Lateral Bracing

Lateral Bracing

Lateral What? Exactly. Perhaps the most important aspect of your bridge and you aren’t sure what it is.

Lateral bracing is the term I use to refer to any pieces on a bridge that help keep the top chord from bending horizontally. In the figure before, lateral bracing is red:

Lateral Bracing

Why is lateral bracing so important?

As you may have read on this website that the shorter a piece of wood, the more compression it can hold. Lateral bracing serves to break the top chord into smaller sections, giving it more strength. Simply put, lateral bracing is the “truss” that goes on top of your bridge.

Why only on top?

The bottom member of a bridge is in tension, and is not going to bend or twist. Wood has the same tensile strength no matter how long it is. The top chord will want to bend and twist, and needs support to keep it straight.

Why an X?

The reason many builders choose X’s is because they make triangles, which resist deforming. Of course, it doesn’t have to be X’s. You could use half X’s in a zigzag pattern, just take away half of the pieces in the figure. Or you could use straight pieces, circles, or any combination. However, straight pieces would just make a rectangle, which won’t really help.

There is a place and time when you can use straight pieces for lateral bracing instead of X’s. That idea is illustrated by the Fernbank Bridge. Notice that this bridge uses an L-beam for the top chord. And a large L-beam at that. The key lies in that fact; the straight pieces across the top had a very large surface area joining them to the top chord. This automatically made them stiff, and able to resist deforming. This kind of made a triangle, so to speak.

How much lateral bracing?

The amount of lateral bracing you need to use is based on the ratio of dimensions of your top chord. You want to use only just enough and not overdue it in order to get the best efficiency. However, there is a danger of not using enough. As a general rule of thumb, I try and use the same of amount of bracing joints as I have truss joints to the top chord. You can see this idea in the example pictures.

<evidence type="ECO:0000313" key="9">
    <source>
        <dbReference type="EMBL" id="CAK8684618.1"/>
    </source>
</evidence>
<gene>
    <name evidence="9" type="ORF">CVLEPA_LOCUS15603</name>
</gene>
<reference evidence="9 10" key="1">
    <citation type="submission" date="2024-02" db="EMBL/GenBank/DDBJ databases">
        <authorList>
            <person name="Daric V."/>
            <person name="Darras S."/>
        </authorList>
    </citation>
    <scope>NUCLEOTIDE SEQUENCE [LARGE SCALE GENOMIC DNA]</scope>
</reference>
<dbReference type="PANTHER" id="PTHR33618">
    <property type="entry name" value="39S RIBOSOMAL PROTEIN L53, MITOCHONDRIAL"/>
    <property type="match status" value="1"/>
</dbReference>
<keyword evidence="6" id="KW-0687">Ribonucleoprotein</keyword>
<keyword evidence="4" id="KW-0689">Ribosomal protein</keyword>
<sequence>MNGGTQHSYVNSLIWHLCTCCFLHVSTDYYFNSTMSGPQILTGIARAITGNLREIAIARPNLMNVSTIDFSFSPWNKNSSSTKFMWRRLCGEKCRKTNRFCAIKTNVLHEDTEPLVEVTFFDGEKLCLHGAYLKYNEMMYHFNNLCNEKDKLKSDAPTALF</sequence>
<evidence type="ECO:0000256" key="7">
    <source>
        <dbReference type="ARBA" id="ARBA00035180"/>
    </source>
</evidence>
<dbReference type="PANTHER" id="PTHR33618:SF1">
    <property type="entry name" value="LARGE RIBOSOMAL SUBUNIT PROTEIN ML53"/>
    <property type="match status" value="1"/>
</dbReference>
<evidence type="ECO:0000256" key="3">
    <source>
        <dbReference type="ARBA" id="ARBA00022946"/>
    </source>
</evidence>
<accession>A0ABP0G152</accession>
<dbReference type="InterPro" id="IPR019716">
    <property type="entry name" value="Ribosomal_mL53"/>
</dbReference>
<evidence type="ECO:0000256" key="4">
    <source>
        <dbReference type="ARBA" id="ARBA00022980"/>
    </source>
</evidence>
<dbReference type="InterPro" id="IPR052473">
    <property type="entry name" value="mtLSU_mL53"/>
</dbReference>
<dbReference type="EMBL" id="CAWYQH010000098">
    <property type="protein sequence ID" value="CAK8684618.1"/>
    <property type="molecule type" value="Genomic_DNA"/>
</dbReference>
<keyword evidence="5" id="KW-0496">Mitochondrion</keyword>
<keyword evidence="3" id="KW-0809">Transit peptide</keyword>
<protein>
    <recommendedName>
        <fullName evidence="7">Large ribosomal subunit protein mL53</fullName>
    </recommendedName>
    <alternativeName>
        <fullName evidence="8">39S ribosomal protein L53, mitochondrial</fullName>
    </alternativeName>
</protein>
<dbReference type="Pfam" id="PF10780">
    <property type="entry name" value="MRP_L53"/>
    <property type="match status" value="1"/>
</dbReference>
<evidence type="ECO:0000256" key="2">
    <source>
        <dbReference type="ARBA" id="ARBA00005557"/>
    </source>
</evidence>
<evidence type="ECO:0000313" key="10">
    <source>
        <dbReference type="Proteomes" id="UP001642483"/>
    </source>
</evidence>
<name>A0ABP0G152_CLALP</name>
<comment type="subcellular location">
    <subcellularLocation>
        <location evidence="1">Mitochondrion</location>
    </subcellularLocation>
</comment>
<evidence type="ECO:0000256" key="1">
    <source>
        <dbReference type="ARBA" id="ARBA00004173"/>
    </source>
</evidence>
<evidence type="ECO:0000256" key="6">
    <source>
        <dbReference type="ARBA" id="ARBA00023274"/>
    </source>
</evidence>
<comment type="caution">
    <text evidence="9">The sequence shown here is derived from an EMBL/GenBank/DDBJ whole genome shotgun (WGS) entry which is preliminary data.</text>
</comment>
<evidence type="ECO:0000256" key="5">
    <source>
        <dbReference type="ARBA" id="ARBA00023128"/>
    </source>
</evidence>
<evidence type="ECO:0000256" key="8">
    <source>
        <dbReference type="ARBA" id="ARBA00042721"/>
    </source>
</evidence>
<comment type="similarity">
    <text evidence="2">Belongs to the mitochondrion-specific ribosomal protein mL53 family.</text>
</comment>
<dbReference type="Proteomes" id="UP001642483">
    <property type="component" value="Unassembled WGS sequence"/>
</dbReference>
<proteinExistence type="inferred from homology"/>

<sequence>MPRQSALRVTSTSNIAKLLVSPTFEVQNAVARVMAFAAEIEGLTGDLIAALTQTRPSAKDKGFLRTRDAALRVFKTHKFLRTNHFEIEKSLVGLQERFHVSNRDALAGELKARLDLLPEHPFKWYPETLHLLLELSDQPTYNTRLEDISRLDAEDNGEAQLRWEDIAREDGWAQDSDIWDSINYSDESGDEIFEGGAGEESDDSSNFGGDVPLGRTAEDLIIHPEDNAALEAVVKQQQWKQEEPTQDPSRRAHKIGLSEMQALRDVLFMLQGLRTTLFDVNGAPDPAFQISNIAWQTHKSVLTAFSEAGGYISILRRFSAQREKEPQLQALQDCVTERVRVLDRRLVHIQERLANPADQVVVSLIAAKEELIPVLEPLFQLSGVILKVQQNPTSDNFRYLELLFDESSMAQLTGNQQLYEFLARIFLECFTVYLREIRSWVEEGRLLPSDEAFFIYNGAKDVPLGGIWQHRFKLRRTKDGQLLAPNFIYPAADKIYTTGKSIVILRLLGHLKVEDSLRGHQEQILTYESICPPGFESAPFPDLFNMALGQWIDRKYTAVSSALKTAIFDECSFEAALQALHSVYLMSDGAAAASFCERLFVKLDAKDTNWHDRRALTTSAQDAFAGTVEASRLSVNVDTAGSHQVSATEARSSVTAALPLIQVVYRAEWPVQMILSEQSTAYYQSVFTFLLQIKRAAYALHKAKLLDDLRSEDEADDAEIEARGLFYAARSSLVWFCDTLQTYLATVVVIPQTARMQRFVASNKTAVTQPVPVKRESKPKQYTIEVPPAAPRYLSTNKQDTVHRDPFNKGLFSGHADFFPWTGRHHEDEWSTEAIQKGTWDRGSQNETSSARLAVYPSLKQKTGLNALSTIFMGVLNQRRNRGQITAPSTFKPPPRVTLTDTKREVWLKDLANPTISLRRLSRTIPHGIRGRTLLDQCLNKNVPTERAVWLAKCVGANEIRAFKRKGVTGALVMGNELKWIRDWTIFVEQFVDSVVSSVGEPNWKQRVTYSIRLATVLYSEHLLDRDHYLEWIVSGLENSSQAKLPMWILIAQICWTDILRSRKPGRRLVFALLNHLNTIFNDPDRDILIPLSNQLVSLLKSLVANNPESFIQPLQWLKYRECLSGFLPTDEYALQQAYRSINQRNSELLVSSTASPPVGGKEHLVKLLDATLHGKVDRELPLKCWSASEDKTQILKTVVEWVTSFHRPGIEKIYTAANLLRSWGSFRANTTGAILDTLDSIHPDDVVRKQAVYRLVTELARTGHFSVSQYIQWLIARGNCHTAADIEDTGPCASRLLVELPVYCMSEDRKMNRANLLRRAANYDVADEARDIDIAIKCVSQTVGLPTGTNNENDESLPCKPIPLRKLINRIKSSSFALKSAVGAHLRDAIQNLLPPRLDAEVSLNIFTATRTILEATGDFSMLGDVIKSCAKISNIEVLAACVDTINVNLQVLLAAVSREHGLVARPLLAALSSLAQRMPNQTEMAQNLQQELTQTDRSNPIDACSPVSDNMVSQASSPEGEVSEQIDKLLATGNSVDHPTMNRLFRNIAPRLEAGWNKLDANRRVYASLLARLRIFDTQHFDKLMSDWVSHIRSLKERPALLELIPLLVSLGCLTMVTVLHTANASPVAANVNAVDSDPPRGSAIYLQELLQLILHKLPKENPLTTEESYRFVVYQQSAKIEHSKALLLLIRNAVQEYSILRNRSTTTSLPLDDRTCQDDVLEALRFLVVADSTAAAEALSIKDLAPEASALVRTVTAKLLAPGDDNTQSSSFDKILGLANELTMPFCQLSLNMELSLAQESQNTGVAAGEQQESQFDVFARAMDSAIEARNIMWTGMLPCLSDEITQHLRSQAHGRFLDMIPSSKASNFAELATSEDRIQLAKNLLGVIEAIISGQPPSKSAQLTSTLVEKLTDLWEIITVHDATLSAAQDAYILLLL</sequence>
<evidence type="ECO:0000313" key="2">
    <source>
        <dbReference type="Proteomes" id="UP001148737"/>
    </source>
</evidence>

There is another thing to consider. Let’s say your top chord is 5 units wide and 5 units tall (a square) That beam is going to be equally hard to bend in any direction. However, if your top chord is 2 units wide and 8 units tall, even though it has the same total mass as before, you will need to use more lateral bracing.

There comes a point when it is no longer useful to add lateral bracing. If your top chord is only 1 unit wide, and 9 units tall, your top beam is going to bend and twist like a slippery snake. There isn’t a lot you can do about it except increase the width.

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10 Responses to “Lateral Bracing”

  1. lamphead23 - October 2, 2008 at 9:29 pm

    thanks man! im doing a report on bridges. This will help alot!

  2. first timer - January 4, 2009 at 5:18 pm

    How do you make a cross/ X piece of wood without laying the pieces of wood on top of each other? Or is that what you’re supposed to do?

  3. Indra - February 13, 2009 at 3:24 am

    may i ask something question?
    this page says that ‘X’ lateral bracing is good.
    but why your fernbank bridge, the strongest bridge doesn’t use ‘X’ lateral bracing???
    thanks for reply to my email..
    many thanks…

  4. Sydney - May 12, 2009 at 1:00 pm

    this is super cool

  5. paul - October 7, 2009 at 9:54 am

    can u send me the study of lateral bracing i have a thesis about bridges..
    thx! hope you will response i need it soon..

  6. Wincy - January 13, 2010 at 11:02 am

    thanx, this helped my group’s project a lot

  7. Year8Girl - April 20, 2012 at 5:13 am


    I am in grade eight and my group has been given the task of building a truss bridge. However, we have no idea how to do so. If you could please make a post without all the scientific explanation for how to build a simple truss bridge that can hold up to 10 kg? This would be very highly appreciated and you would be the cause of a very high mark! :D


  8. Lydia - June 1, 2013 at 8:58 pm

    I am making a bridge in class out of only popsicle sticks and wood glue. I don’t quite understand the meaning of lateral bracing and truss, can you explain. Would it be better for my base to be made with popsicle sticks faced straight and the top with popsicle sticks faced diagonal or like triangles.

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